Stealing Mona Lisa
Review: Carson Morton imaginatively incorporates historical figures into a creative storyline — or possibly more accurately wraps a creative storyline around real people — in the stand-alone mystery Stealing Mona Lisa.
1910, Buenos Aires. Eduardo, the marquis de Valfierno, has a well-earned, indeed well-deserved, reputation for supplying the very rich with stolen masterpieces for their private collections. That these paintings are brilliant forgeries is a fact known only to him and the small group of craftsmen in his employ. He plays the greed of one off the purported embarrassment of the other — the museums have copies on hand just in case, or so he tells his buyers — to achieve the illusion that he is delivering the real thing. When Eduardo's master forger dies, he is in need of a replacement and heads to Paris to find him. The man he hires happens to be an expert at painting La Joconde, the Mona Lisa by Leonardo da Vinci. Taking advantage of this talent, he devises a scheme that will net him a small fortune — if he can pull it off — and allow him to retire in the manner to which he has become accustomed.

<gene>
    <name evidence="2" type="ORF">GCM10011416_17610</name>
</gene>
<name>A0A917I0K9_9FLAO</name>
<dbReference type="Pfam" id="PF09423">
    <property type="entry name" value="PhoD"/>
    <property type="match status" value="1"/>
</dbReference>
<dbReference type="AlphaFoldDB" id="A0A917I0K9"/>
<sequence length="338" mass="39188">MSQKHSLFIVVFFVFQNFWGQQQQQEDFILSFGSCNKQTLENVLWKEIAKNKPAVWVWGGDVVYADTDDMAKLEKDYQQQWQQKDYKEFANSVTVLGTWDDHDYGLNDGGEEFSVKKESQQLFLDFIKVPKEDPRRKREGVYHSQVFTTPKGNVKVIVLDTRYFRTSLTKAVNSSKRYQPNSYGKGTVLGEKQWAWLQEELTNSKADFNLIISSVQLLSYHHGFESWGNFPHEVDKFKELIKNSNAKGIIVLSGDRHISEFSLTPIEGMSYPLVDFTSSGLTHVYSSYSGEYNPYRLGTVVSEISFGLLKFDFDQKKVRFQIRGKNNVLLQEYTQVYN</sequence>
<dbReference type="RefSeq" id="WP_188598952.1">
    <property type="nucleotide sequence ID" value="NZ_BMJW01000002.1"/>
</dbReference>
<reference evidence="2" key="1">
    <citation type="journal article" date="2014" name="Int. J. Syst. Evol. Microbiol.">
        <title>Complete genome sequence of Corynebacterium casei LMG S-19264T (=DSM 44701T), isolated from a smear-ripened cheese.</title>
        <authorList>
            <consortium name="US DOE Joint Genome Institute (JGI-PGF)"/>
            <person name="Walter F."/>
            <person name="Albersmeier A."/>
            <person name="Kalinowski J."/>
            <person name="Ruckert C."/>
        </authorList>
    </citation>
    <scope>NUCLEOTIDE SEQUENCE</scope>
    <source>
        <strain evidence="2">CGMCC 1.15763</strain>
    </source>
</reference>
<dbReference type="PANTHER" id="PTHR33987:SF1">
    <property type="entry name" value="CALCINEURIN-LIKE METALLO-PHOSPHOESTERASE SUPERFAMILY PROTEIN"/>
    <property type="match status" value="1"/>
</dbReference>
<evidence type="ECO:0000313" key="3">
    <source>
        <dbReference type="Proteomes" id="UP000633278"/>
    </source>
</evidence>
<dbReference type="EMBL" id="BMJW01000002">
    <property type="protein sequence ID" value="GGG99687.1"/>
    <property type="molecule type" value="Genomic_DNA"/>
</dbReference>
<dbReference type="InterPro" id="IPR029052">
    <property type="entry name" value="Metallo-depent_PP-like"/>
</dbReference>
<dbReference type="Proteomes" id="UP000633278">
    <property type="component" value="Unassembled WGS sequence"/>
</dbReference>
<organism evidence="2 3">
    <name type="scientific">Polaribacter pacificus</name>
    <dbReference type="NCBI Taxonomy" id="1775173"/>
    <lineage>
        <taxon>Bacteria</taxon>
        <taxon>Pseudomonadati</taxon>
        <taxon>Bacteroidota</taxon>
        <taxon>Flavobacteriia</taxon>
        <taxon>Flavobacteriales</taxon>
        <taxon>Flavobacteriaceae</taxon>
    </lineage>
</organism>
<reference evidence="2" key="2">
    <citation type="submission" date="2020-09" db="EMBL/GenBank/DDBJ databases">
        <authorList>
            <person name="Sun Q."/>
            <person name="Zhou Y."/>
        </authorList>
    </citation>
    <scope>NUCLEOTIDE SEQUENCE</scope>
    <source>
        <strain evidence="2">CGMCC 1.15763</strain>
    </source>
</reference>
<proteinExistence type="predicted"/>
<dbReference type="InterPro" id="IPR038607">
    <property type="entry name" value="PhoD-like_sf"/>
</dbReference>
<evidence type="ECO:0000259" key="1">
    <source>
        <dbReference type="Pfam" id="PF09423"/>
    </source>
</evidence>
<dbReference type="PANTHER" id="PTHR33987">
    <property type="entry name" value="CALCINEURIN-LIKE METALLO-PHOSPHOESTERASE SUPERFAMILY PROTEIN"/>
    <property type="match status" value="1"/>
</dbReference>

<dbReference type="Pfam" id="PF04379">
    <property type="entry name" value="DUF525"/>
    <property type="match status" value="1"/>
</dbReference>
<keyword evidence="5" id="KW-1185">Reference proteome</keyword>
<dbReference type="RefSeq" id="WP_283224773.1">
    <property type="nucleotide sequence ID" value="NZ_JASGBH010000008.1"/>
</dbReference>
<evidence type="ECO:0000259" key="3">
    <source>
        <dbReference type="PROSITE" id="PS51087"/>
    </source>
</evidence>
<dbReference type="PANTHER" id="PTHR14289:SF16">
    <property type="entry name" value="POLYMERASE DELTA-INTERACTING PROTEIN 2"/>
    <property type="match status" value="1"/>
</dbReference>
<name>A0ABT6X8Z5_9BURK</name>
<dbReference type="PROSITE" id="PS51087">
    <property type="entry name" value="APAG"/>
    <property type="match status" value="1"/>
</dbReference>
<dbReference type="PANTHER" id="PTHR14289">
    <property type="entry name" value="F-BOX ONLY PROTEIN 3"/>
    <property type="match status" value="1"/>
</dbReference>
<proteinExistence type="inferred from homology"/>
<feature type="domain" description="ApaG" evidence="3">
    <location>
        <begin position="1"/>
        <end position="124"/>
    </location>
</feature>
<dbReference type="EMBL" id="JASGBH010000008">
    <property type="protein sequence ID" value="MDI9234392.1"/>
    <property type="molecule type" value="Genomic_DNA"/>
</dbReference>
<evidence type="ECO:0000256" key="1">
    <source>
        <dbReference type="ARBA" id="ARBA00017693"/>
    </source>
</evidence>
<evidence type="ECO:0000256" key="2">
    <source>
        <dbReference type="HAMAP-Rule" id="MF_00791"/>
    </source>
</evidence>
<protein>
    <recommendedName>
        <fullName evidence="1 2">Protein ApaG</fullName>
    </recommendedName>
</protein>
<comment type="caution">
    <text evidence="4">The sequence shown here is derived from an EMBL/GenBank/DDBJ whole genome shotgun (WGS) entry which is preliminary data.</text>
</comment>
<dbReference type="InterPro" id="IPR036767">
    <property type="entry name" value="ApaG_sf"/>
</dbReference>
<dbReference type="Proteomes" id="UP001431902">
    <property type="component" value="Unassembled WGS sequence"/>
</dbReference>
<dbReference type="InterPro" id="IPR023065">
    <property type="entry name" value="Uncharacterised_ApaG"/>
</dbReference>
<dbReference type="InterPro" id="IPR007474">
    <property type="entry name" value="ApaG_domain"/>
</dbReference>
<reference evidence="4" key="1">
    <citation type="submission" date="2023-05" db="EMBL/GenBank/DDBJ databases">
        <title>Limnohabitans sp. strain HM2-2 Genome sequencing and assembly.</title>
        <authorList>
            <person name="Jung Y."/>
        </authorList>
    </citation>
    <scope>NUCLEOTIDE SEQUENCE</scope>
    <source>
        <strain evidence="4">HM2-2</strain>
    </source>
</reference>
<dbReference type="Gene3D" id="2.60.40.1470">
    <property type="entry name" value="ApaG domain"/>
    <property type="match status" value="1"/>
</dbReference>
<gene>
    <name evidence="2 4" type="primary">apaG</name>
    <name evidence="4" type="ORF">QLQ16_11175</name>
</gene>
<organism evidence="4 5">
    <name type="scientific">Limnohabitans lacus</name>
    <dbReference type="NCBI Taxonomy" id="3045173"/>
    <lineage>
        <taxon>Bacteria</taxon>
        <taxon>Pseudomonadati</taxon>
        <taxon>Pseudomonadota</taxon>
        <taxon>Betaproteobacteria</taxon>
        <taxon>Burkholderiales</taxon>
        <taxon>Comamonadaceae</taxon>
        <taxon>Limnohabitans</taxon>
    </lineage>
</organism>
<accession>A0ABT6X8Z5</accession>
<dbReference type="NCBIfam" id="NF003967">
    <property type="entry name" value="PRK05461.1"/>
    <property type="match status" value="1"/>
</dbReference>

Stealing Mona Lisa is a quite exciting crime caper up to the point where the Mona Lisa is stolen. The planning and execution of the theft is handled very well and is thrilling to follow. But after it takes place, the plot seems to lose its way and lacks focus, and doesn't exhibit much of the charm that was previously so much in abundance. There are possibly two problems here. The most significant one is that the follow-up to the crime is mentioned only in passing, the storyline changing to an improbable and really rather uninteresting romantic relationship between Eduardo and the wife of one of his clients. The second one is that the author tends to rely too much on historical fact at this point, rendering the narrative somewhat dry and academic. It returns to form in the final chapters, and ends on a somewhat theatrical note — another illusion, if you will — consistent with the first half of the book. Overall, an entertaining mystery but one that could have benefited from staying the course with the primary storyline and leaving out much of the will he/won't she-type interplay that weighs down the second half.
Acknowledgment: Minotaur Books provided a copy of Stealing Mona Lisa for this review.
Review Copyright © 2011 — Hidden Staircase Mystery Books — All Rights Reserved
Location(s) referenced in Stealing Mona Lisa: Buenos Aires, Argentina; Paris, France; New York; Italy
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Stealing Mona Lisa by Carson Morton
Publisher: Minotaur Books
Publication Date: August 2011
List Price: $25.99
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Page Author: Lance Wright
Site Publisher: Mysterious Reviews
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